We Tried Razer’s Product Refresh at PAX, and it was Awesome

Razer gave everyone a pleasant surprise during PAX West 2018 with the announcement that it was refreshing some of its flagship peripherals. The Kraken Tournament Edition headset, BlackWidow Elite keyboard, and Mamba Wireless mouse were all available for hands-on at PAX West, and I got a chance to check them out.

I’m not a fanboy of any particular peripheral manufacturer. Right now I’m rocking a ROCCAT Vulcan keyboard, a Mad Catz (RIP) RAT 6 mouse, and three mismatched ASUS monitors. I went into the testing experience with a neutral attitude and walked away impressed with all three products.

Razer BlackWidow Elite Keyboard

Razer BlackWidow Elite Keyboard

The first new Razer product I got to check out was the BlackWidow Elite keyboard. I raved about the ROCCAT Vulcan when I reviewed it, and I have to say the BlackWidow Elite reminded me a lot of it, though not in a derivative way. It’s a far cry from the chunky gaming keyboards of a few years ago.

The Blackwidow Elite is a refresh of the popular 2014 keyboard and featured a pretty slim chassis with all the bells and whistles one can expect from a flagship keyboard. It has Razer Chroma and is available with three different switch types. The model I got to use was equipped with Razer Green switches which are closest to Cherry MX Blues with their clickiness and actuation. It seems like they have a shorter throw, though, so you likely shave a millisecond or two off their trigger time.

There are no dedicated macro keys, which will be a turnoff for some, but the Razer software allows you to basically set an infinite number of key combinations to use as a macro, so you end up getting more utility than just having four physical buttons. There’s also a nice little wheel in the upper right that you can use to control your volume. This might seem minor, but it’s super convenient if you’re playing audio straight from your PC.

I also have to give kudos to the wrist rest. Most I’ve seen come with keyboards are plastic, and don’t do much for me. I’m not a big wrist rest guy, but the one that comes with the Blackwidow Elite is plush and really gives some cushion. You can get the BlackWidow Elite keyboard right now for $169.99

Razer Mamba Wireless Mouse

Razer Mamba Wireless Mouse

Paired with the Blackwidow Elite was the Razer Mamba Wireless mouse. I love a wireless mouse, but it’s hard to find one that has a long battery life; strong, low latency signal; and high accuracy. The Mamba Wireless impressed me by having all three attributes down pat.

The IR transmitter comes with a little cord that lets you extend it from your computer’s USB to the right in sight of the mouse on your desk. You can do this with other wireless mice, but I like that the cord is included. When you’re charging, you can unplug the transmitter and use the same cable to turn the Mamba Wireless into a corded mouse, which is super convenient.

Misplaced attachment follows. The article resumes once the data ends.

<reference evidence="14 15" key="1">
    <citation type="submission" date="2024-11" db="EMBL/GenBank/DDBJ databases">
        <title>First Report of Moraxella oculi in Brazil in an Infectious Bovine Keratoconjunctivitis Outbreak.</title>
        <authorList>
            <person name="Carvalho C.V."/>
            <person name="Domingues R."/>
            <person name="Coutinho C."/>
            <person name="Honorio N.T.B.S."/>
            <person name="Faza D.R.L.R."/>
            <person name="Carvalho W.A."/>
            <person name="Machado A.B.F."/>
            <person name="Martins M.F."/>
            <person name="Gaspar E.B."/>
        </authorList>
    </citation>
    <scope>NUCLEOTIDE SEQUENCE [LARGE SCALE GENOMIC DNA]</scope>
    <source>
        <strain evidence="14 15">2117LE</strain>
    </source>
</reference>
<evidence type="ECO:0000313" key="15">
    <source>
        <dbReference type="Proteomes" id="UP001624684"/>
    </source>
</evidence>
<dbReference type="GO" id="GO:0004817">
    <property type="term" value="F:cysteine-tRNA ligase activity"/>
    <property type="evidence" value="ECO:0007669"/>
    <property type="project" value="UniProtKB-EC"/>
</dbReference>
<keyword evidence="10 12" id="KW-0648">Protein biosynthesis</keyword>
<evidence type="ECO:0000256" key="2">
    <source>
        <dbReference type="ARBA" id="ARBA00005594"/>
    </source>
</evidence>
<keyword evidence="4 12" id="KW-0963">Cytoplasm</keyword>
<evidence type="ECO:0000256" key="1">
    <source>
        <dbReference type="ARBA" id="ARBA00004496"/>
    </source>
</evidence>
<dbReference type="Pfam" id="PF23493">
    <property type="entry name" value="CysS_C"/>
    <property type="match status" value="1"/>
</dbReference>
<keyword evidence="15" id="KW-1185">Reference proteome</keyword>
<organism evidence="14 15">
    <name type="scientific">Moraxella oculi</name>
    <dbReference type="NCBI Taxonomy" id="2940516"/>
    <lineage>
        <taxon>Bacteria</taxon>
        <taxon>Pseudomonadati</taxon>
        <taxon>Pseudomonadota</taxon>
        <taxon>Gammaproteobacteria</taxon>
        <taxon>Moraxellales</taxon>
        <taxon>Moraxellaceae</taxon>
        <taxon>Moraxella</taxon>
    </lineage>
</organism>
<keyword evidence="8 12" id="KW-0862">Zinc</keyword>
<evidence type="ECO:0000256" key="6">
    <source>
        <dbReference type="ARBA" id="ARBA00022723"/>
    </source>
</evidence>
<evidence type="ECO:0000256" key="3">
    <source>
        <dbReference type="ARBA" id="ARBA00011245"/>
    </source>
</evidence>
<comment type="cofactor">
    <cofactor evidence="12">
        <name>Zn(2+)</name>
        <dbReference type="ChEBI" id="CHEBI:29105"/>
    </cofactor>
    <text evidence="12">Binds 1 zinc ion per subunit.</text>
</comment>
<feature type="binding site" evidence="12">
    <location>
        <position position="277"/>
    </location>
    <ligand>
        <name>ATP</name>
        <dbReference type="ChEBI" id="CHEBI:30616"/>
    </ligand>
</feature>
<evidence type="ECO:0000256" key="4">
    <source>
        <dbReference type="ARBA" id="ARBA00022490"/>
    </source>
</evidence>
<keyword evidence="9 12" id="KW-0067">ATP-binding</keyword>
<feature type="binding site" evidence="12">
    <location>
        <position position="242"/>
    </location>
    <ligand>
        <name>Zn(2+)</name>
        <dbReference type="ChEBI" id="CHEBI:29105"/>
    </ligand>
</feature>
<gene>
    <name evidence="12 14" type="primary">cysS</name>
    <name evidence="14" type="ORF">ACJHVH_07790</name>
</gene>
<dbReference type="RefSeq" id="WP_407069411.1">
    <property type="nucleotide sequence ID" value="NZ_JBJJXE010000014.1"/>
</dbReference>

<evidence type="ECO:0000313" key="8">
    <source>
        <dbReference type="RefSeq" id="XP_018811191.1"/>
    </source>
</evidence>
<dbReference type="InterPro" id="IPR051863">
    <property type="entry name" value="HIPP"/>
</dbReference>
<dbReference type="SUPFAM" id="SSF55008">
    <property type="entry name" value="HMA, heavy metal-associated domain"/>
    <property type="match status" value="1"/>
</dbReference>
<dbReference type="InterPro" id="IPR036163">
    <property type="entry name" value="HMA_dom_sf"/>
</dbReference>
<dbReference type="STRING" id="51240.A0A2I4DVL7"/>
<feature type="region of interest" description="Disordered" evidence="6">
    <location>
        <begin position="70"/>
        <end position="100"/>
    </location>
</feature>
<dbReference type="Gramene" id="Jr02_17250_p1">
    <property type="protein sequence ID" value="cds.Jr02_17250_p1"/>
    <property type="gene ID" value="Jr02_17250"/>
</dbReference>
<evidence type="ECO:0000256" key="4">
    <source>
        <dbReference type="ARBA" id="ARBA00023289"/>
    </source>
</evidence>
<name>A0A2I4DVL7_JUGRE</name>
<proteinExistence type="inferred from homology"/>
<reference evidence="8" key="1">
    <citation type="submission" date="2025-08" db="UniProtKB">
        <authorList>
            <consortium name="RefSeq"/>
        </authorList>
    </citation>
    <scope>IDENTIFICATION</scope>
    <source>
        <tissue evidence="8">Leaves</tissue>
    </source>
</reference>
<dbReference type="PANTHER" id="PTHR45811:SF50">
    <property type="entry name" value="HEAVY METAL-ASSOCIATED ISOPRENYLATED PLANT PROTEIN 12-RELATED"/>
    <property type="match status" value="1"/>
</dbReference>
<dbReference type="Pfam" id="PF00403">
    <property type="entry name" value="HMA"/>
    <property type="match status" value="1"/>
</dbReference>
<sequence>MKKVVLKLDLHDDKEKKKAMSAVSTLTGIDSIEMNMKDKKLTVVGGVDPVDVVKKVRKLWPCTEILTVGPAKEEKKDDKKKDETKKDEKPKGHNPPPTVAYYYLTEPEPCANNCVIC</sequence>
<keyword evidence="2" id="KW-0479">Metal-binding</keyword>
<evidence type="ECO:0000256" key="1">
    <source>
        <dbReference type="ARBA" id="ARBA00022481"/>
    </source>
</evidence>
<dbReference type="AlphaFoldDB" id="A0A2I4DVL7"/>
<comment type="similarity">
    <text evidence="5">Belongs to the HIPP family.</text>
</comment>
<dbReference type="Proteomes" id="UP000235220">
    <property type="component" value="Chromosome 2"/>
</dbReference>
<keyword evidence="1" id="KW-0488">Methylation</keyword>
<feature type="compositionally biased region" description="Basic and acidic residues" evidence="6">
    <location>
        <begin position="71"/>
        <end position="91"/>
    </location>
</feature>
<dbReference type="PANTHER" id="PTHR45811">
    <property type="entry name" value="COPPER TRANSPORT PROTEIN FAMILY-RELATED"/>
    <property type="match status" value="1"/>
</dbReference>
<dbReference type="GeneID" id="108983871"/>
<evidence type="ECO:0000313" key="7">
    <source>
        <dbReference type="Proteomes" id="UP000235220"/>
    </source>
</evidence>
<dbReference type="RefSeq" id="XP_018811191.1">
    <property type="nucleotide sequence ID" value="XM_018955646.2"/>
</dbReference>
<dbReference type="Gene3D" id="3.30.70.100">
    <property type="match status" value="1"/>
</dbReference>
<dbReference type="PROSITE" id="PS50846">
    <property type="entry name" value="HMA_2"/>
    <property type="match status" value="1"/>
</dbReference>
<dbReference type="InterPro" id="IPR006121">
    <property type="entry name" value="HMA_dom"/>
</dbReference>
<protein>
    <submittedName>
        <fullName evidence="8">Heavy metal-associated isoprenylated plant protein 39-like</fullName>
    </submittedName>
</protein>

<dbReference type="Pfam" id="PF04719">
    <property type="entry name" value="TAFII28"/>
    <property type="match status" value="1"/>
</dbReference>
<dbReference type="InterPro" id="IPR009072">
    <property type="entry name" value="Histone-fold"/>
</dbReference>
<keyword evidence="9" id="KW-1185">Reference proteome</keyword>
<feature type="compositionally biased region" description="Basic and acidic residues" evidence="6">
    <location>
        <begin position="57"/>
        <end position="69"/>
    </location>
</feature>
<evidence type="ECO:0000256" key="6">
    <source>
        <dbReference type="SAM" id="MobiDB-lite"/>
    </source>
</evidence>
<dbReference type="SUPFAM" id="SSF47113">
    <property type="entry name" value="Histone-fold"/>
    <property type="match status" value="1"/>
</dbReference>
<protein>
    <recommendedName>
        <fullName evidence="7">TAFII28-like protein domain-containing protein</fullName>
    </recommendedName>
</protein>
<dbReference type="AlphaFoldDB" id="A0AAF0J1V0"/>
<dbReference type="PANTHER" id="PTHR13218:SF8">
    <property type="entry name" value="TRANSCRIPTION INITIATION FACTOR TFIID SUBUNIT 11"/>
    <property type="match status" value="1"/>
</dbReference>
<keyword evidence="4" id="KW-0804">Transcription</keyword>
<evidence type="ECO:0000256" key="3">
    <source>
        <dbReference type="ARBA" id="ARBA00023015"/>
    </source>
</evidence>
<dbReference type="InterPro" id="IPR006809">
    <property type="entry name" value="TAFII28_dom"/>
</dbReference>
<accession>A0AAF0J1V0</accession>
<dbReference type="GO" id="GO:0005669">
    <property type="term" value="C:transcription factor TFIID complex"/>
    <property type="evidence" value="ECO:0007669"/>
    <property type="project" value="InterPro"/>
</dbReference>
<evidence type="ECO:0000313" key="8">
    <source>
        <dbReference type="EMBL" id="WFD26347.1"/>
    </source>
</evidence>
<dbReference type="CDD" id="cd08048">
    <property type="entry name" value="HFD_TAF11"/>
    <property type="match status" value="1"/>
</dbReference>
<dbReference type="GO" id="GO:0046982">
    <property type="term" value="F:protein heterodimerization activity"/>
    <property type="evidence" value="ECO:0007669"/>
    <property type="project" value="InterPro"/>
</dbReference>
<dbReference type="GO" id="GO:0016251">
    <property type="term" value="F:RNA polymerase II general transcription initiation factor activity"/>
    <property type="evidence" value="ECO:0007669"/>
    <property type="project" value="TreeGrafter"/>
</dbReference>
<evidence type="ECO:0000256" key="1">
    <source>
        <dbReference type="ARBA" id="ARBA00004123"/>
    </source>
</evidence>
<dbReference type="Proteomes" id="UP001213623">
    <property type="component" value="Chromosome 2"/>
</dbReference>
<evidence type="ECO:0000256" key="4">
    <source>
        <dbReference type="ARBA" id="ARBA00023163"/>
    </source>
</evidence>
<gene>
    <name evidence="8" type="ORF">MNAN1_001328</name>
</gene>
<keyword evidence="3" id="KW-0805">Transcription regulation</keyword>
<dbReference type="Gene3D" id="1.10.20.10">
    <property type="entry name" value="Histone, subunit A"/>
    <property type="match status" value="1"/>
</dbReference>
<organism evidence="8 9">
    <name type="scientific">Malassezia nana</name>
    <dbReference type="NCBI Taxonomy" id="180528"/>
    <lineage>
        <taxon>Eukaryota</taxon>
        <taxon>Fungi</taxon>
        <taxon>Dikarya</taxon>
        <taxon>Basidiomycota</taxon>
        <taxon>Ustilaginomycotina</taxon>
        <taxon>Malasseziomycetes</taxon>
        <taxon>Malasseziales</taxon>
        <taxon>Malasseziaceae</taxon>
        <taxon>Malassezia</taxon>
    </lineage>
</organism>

On the technical side, the Mamba Wireless features a 16,000 DPI optical sensor and has a resolution accuracy of 99.4% which basically means it’s terrific. I’m not a pro-eSports player, so that’s not something I noticed too much, but when playing Overwatch, I found that the cursor did go where I wanted it to, and that’s all I can ask for in a mouse.

The Mamba Wireless will arrive in September and will retail for $99.99.

Razer Kraken Tournament Edition Headset

Razer Kraken Tournament Edition

The third and final Razer product I demoed was the most impressive in my eyes. The Kraken Tournament Edition headset is THX certified and has a built-in DAC that controls base, chat balance, and volume.

The first thing I noticed about the Kraken Tournament Edition when I put it on is just how comfortable it is. I use a Razer Thresher headset on my Xbox One which is heavenly on the ears, but the cooling-gel ear cushions for it came as a separate purchase. On the Kraken they’re standard, so you get a fantastic, cooling feeling when you put them on. As I wear eyeglasses, I also appreciate the little channels in the foam that keep the earpieces from pressing against my skull too hard.

The biggest thing about these headphones though is the THX sound. One issue I’ve always found with headphones, no matter if they were dollar store cheapos or $300 gaming monstrosities is that they just don’t bump. I’ve run into maybe a handful of headphones that impressed me with their bass, and I was able to add the Kraken Tournament Edition to that list. The video demo I was able to try while wearing them was really impressive and the 50mm drivers combined with the THX spatial audio was able to convey a movie theater-like sound stage in a way that few headphones I’ve tried can.

The most impressive thing about the Kraken Tournament Edition, though, is the price. I was expecting them to be around $200 or so, but they’re half that. At $99 these headphones stand poised to corner the market when it comes to sub-$100 gaming headsets when it comes to quality and value when it releases in September.